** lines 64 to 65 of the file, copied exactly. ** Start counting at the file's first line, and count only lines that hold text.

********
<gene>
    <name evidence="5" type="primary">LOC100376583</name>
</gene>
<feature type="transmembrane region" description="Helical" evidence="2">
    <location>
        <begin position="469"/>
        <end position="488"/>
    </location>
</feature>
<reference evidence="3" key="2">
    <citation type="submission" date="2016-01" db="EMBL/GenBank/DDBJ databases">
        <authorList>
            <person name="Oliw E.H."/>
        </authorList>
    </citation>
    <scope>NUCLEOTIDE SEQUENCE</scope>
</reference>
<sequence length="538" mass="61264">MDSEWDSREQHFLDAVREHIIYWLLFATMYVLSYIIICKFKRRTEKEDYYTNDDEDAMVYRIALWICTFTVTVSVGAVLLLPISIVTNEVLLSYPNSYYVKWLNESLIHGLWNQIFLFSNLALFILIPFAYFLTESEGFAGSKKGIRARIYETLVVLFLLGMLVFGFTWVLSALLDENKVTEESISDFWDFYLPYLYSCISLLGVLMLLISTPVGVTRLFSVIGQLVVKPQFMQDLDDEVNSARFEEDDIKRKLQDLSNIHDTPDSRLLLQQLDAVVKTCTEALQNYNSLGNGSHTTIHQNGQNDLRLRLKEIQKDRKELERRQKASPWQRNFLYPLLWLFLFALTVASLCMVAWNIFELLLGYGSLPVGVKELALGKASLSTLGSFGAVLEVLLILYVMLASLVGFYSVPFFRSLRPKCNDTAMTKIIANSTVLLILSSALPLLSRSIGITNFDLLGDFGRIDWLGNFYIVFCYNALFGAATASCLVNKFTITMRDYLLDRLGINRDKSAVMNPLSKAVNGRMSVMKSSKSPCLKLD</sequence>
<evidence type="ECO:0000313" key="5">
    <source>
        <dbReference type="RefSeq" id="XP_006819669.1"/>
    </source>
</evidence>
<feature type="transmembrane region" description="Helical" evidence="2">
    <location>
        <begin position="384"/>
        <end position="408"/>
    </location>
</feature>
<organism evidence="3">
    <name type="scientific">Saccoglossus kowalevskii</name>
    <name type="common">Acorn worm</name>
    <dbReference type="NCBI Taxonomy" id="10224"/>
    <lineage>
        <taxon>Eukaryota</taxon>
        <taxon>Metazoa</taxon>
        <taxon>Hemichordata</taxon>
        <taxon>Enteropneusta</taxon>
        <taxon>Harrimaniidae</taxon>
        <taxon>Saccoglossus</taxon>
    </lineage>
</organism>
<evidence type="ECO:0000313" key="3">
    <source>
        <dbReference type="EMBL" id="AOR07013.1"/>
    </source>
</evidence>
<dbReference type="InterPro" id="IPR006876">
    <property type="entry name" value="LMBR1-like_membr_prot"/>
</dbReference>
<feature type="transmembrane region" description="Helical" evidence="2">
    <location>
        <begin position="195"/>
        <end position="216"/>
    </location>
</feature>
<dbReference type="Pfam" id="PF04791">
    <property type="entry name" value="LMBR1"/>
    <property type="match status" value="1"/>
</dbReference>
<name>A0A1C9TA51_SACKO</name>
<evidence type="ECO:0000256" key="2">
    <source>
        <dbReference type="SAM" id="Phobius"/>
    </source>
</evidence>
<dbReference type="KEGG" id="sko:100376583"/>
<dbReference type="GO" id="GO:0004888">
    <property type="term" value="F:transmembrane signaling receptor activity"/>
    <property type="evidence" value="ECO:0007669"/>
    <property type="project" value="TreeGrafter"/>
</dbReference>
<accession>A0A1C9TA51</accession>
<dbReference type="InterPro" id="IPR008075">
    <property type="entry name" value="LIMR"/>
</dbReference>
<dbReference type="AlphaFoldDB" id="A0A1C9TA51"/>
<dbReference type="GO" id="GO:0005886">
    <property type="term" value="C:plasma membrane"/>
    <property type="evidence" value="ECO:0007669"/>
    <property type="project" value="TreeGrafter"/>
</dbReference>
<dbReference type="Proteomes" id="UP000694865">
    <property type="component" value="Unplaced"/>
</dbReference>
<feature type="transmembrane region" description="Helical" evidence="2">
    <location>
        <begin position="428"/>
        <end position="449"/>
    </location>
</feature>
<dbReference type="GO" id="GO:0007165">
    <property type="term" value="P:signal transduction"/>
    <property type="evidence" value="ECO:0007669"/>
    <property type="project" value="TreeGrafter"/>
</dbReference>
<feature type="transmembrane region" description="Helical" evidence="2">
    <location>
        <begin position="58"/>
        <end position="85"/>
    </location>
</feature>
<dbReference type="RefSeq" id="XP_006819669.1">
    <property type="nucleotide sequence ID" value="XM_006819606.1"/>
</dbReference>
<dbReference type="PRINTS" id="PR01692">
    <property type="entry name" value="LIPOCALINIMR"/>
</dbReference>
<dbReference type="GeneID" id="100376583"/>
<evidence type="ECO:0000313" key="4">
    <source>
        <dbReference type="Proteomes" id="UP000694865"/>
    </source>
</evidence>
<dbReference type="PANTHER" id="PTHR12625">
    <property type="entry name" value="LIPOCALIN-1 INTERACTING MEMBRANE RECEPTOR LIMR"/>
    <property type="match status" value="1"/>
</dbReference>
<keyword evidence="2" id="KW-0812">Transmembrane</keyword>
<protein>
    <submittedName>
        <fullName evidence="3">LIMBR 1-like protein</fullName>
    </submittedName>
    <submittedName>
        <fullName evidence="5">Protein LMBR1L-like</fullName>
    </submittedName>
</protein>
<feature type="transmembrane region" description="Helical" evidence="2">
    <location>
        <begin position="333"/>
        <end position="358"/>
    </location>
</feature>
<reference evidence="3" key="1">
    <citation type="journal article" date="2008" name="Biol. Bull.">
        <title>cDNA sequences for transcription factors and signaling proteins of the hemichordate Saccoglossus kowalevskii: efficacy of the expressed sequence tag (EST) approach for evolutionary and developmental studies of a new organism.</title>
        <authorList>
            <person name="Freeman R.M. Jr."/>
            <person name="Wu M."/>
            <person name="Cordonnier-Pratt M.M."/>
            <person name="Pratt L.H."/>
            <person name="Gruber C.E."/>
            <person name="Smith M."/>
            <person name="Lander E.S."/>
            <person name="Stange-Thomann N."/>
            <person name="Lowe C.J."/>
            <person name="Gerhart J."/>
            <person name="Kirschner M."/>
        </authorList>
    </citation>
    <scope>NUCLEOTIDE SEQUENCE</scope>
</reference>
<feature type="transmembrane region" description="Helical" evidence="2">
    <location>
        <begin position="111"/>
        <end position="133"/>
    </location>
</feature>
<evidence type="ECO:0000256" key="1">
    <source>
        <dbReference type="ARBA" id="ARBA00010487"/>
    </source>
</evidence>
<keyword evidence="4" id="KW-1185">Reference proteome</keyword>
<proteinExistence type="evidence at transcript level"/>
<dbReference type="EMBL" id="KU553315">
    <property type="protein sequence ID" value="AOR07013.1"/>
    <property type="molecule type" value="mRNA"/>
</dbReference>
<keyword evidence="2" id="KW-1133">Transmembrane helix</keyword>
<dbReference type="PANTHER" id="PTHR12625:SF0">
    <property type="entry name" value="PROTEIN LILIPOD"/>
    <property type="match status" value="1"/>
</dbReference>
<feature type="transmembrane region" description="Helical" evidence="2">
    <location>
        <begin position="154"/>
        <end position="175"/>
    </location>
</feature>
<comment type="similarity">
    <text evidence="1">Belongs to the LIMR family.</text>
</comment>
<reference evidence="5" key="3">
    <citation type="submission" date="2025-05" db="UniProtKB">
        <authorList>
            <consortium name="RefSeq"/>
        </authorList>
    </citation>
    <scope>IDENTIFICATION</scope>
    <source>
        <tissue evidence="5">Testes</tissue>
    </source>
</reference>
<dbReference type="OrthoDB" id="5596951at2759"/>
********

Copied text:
        <dbReference type="SAM" id="Phobius"/>
    </source>